Home > History of Wine > “In the shortest Space of Time he is froze” : The Effects of Cold on Wine at Hudson’s Bay

“In the shortest Space of Time he is froze” : The Effects of Cold on Wine at Hudson’s Bay

Captain Christopher Middleton was appointed in command of H.M.S. Furnace on March 5, 1741.  The Furnace was built as a bomb vessel which were exceedingly stout ships designed to withstand the forces generated by the mortars they contained.  Their rigid hulls were viewed as ideal for arctic ice conditions thus they were commonly refitted for arctic expedition.  In May 1741, Captain Middleton left England for the Hudson Bay in search of a northwest passage.    The H.M.S. Furnace arrived at the Hudson’s Bay Company fort in August 1741.[1]  By September the winter had set in.  Nearly one year later on October 28, 1742,  Captain Middleton read his paper on The Effects of Cold to the Royal Society in London.[2]  The winter cold was brutal, the men wore several layers of clothes yet “not withstanding this warm Cloathing, almost every Day…some have their Arms, Hands, and Face blistered and frozen in a terrible manner.”  The ground was frozen to a depth beyond their discovery.  The bottles of strong beer, brandy, strong brine, and spirits of wine which were “set out in the open Air for Three or Four Hours, freeze to solid Ice.”

Detail from A new and accurate map of North America. Huske, John. 1755. Library of Congress Geography and Map Division.

Detail from A new and accurate map of North America. Huske, John. 1755. Library of Congress Geography and Map Division.

The houses in the fort had walls of stone two feet thick with very small windows that had wooden shutters.  The wines, brandy, strong beer, butter, and cheese were stored underneath in cellars.  Four large fires were made each day.  Once the fires died out the chimney was closed to preserve heat and within four to five hours the walls were “Two or Three Inches thick with Ice”.  Every morning they cut away at the ice with hatchets.  To counter the heat escaping through the windows they hung red-hot 24 pound shot in front of each window.  Captain Middleton kept a fire burning in his room almost 24 hours per day.  These efforts did “not preserve my Beer, Wine, Ink, &c. from freezing.”  Another description of a subsequent journey noted that any liquid with less alcohol than common spirits froze “perfectly solid, and burst the Vessels that contain them, whether of Wood, Tin, or even Copper.”[3]  In 1786 Henry Cavendish published the results of his experiments relating to the freezing of mixtures at Hudson’s Bay.[4]  Mr. Cavendish sent a variety of bottles to John McNab at Henley House to observe what happened to them in the cold.  Mr. Cavendish remarked that “the natural cold, when these experiments were made, is remarkable”.  He concluded that the temperatures reached a low of -45 °F to -50 °F.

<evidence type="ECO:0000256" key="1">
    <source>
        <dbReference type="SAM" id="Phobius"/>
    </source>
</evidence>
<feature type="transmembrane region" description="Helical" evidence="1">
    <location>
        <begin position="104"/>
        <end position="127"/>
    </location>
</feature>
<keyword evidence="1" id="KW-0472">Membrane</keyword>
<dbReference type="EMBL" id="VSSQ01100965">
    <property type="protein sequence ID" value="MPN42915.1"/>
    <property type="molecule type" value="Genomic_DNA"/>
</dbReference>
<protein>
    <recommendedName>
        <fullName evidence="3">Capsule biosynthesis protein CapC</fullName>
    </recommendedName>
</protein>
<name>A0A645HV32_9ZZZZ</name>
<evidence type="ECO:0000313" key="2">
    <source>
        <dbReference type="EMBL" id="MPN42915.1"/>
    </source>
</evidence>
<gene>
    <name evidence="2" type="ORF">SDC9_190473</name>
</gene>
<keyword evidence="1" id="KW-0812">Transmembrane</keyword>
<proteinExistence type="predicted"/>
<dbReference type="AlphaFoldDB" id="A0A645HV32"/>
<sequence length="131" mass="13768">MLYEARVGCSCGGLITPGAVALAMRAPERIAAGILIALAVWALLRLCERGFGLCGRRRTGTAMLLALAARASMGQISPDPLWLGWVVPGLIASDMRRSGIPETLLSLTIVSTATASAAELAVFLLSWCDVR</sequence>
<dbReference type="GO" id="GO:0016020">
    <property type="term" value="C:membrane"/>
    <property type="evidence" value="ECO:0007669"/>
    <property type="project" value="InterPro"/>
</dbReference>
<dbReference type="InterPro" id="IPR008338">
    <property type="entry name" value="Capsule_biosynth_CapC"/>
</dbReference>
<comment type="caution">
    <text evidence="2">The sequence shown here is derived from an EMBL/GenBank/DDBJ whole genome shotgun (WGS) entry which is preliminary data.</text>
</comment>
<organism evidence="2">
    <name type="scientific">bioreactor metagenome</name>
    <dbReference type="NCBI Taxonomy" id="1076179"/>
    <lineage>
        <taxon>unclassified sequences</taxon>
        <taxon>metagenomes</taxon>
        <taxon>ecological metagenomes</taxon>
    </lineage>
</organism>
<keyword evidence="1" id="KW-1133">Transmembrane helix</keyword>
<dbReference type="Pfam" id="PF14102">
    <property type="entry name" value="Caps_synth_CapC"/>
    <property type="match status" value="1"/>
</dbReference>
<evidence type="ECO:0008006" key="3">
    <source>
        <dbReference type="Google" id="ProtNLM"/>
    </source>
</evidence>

[1] “From on Board His Majesty’s Ship the Furnace in Churchill River, North America, June 21, 1742” Date: Sunday, July 28, 1743 Paper: American Weekly Mercury (Philadelphia, PA) Issue: 1229 Page: 1
[2] Middleton, Christopher.  The Effects of Cold; Together with Observations of the Longitude, Latitude, and Declination of the Magnetic Needle, at Prince of Wales’s Fort, upon Churchill-River in Hudson’s Bay, North America; By Capt. Christopher Middleton, F. R. S. Commander of His Majesty’s Ship Furnace, 1741-2  Phil Trans R Soc 1742 42: 157-171.
[3] Ellis, Henry. A Voyage to Hudson’s Bay by the Dobbs Galley and California, in the Years 1746 and 1747. 1748. URL: http://books.google.com/books?id=hcdOAAAAcAAJ&pg=PR1#v=onepage&q&f=false
[4] Cavendish, Henry. Account of Experiments made by Mr. John McNab, at Henley House, Hudson’s Bay, related to freezing Mixtures. The Philosophical Transactions of the Royal Society of London, Volume 16. 1809. URL: http://books.google.com/books?id=0Oc_AAAAYAAJ&pg=PP7#v=onepage&q&f=false

  1. John
    September 6, 2014 at 9:25 am

    HMS Furnace…the irony in the name as compared to the conditions has me wondering if the dispatcher back home had a sense of humor and maybe a slight smirk when making this assignment.

    • September 7, 2014 at 6:58 am

      Since these arctic explorers were mostly stout bomb vessels they tended to have fiery names like Vesuvius, Blast, and Furnace. I can only imagine there were a few jokes cracked!

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